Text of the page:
Use this URL to cite or link to this record in EThOS: https://ethos.bl.uk/OrderDetails.do?uin=uk.bl.ethos.243535
Title: Student mental health : a study of the relationship between stressors and the mental health of students
Author: Millings Monk, Evelyn L.
ISNI:       0000 0001 3408 2153
Awarding Body: Glasgow Caledonian University
Current Institution: Glasgow Caledonian University
Date of Award: 1996
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Abstract:
In this country little research has been undertaken into the vast array of difficulties faced by students and the stressors that contribute to them, particularly in the professions allied to medicine. A pilot study of 40 students revealed that the major difficulty was completion of coursework and the emotional state of students gave cause for concern too. Finance was also a recurring problem. In the main study, 210 students were given a Problem Questionnaire, the General Health Questionnaire 30 and the Glasgow Symptom Checklist. Emotional lability was a significant finding. This was often accompanied by self-destructive thoughts. Anxiety appeared to be a prime manifestation of unresolved stress. A considerable number of students found the burden of coursework more difficult than anticipated which led to serious consideration of dropping out. Financial suffering was evident, confirming earlier findings. Highly stressed students had closer affiliation to the psychiatric than the normal population. 45 students from the main study were able and willing to continue with the research. An unexpected discovery was that many of these students suffered deeply but the severity of psychological manifestations had little bearing on the final academic results. Of the 45, indepth case studies of sixteen Honours degree students were carried out to illustrate the degree of stress among students, identify particular stressors and look at the outcomes. Personality and coping mechanisms' questionnaires were administered together with the health and problem questionnaires. Findings showed a similar pattern to the sample of 45. Coping resources on their own did not supply a satisfactory answer. A more pertinent explanation appears to lie in a theory of activation incorporating the ascending reticular activating system. This was allied to motivational concepts and closely related to Eysenck's personality dimensions. Conclusions are that students need more specialised and prolonged help for their psychological difficulties.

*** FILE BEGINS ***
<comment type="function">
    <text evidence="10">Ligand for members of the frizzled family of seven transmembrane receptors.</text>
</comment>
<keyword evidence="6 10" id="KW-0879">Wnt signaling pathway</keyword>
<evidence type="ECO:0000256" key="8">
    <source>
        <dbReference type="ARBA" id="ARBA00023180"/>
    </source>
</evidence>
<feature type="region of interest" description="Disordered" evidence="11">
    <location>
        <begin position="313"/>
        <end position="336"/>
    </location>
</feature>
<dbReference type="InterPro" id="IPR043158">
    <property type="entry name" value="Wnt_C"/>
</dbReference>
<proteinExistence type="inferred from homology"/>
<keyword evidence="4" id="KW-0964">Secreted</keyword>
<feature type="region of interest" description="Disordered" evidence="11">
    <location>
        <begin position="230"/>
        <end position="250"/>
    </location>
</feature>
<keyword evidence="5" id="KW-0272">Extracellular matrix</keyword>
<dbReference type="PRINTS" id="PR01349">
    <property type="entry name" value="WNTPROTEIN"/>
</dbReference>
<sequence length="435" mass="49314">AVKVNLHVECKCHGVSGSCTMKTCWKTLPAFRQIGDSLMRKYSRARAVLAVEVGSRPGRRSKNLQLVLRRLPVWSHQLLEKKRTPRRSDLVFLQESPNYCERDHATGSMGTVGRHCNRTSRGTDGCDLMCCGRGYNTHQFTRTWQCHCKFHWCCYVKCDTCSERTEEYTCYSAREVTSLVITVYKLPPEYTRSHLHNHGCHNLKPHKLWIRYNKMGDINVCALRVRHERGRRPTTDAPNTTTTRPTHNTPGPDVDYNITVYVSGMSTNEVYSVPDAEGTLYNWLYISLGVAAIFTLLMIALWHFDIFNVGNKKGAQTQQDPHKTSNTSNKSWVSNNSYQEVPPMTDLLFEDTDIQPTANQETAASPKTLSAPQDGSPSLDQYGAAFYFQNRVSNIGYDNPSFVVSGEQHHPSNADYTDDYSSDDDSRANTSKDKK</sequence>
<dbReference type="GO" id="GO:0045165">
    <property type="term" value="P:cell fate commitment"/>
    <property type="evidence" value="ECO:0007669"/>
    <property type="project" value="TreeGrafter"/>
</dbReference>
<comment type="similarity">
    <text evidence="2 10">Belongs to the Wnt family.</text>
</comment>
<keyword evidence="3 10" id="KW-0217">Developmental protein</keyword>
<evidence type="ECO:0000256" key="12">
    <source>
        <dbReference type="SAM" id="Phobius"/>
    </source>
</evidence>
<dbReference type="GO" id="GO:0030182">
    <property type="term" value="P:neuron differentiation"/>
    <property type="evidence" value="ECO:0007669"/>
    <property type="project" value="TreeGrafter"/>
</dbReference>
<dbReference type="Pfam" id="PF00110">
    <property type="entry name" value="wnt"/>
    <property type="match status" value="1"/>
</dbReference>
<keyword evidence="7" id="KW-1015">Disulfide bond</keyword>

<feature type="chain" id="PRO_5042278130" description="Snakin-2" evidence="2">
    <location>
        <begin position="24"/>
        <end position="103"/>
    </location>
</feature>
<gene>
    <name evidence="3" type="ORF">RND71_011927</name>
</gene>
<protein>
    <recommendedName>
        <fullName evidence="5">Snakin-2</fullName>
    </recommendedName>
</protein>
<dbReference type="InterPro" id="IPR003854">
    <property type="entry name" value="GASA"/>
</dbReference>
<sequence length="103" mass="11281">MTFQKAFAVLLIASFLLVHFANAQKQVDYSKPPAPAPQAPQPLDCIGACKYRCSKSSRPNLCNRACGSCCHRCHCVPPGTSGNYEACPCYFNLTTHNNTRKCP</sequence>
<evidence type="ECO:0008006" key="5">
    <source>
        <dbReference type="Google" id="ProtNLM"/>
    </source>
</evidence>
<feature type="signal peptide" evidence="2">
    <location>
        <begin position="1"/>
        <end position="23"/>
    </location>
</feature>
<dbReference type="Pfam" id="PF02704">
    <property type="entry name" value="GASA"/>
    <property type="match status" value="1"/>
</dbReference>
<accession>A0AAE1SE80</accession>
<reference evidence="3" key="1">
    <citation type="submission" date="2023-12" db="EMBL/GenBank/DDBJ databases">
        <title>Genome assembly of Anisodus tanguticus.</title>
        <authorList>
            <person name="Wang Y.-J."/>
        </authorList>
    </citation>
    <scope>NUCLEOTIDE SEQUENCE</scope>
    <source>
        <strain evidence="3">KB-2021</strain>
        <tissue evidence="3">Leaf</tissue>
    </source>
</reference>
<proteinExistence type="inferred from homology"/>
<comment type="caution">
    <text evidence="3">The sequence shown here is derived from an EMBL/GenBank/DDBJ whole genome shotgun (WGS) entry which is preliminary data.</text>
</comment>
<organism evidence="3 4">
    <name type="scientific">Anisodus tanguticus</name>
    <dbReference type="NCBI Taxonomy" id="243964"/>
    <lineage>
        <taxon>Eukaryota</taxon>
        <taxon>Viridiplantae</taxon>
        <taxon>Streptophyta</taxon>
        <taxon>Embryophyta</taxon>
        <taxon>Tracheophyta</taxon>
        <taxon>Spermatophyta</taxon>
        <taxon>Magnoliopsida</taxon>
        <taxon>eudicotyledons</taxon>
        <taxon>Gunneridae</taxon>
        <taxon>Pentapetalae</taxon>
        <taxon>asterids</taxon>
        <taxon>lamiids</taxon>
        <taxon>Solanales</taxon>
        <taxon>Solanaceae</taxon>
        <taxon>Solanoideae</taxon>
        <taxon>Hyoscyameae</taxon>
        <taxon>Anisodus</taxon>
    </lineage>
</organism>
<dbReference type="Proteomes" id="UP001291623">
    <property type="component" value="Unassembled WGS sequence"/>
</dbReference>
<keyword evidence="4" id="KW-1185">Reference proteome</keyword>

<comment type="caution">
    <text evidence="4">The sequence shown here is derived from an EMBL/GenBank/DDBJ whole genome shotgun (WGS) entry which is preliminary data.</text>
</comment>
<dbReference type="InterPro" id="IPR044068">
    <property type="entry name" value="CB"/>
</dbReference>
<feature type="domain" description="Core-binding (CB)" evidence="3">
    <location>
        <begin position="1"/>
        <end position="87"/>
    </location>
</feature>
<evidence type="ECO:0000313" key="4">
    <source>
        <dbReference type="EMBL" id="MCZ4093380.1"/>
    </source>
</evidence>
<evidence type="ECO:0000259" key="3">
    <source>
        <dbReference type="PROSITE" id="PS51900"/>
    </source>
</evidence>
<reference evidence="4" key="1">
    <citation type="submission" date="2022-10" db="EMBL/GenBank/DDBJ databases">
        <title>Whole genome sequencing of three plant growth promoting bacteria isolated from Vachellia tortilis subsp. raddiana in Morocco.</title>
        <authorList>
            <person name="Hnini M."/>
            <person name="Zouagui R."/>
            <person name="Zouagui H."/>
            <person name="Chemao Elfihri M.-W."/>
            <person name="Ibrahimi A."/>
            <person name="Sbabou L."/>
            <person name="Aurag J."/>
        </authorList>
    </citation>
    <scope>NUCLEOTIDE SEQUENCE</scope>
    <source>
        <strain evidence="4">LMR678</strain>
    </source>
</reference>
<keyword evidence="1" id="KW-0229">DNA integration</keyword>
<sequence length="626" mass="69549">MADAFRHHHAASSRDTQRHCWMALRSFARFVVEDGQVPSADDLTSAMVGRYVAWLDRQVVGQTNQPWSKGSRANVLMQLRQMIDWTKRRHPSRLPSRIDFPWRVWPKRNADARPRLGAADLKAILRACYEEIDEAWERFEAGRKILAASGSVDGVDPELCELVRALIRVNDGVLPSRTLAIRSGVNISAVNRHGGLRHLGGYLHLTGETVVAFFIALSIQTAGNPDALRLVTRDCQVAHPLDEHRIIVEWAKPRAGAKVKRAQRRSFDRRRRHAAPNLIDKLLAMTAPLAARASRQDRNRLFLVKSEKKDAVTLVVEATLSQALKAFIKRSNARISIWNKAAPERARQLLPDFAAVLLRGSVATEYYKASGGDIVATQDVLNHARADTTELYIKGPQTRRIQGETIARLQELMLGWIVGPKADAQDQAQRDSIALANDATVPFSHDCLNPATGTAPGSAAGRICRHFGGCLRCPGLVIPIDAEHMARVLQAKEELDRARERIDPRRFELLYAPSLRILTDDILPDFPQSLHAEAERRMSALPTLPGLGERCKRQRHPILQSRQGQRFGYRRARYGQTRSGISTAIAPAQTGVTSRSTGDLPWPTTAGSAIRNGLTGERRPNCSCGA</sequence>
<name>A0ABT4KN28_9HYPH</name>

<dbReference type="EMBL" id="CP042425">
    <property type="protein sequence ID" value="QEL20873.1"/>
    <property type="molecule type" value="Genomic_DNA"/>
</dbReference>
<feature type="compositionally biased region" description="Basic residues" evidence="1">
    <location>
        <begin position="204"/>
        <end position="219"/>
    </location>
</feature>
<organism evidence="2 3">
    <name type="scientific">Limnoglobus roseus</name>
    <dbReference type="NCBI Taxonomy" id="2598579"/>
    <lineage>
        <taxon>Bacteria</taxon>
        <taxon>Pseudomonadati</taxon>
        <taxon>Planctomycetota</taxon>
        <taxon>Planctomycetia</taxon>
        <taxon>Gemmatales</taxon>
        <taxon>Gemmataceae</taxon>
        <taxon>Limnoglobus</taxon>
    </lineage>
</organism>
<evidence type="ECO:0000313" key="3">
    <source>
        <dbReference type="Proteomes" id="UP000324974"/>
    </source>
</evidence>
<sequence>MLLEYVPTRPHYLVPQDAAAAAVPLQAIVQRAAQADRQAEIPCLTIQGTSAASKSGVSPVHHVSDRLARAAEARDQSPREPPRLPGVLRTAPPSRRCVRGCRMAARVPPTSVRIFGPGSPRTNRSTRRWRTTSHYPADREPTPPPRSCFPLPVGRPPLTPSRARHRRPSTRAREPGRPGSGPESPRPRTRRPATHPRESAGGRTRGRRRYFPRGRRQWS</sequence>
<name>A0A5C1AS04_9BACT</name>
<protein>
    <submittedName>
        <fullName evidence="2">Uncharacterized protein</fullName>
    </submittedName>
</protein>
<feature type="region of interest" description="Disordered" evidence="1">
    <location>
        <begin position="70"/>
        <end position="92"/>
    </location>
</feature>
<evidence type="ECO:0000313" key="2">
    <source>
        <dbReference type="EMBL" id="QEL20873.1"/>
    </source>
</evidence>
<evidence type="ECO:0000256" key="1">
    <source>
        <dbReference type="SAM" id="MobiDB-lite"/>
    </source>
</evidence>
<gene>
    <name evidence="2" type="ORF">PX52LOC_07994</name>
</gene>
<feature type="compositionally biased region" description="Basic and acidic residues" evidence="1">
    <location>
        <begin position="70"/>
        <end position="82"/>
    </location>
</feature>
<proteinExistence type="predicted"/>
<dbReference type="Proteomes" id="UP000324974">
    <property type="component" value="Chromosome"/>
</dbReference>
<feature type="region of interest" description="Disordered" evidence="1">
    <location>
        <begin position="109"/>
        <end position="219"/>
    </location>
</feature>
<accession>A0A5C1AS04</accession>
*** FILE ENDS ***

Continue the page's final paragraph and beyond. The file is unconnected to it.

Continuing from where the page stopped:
Supervisor: Not available Sponsor: Not available
Qualification Name: Thesis (Ph.D.) Qualification Level: Doctoral
EThOS ID: uk.bl.ethos.243535  DOI: Not available
Keywords: Coursework; Finance; Emotions; Coping; Motivation
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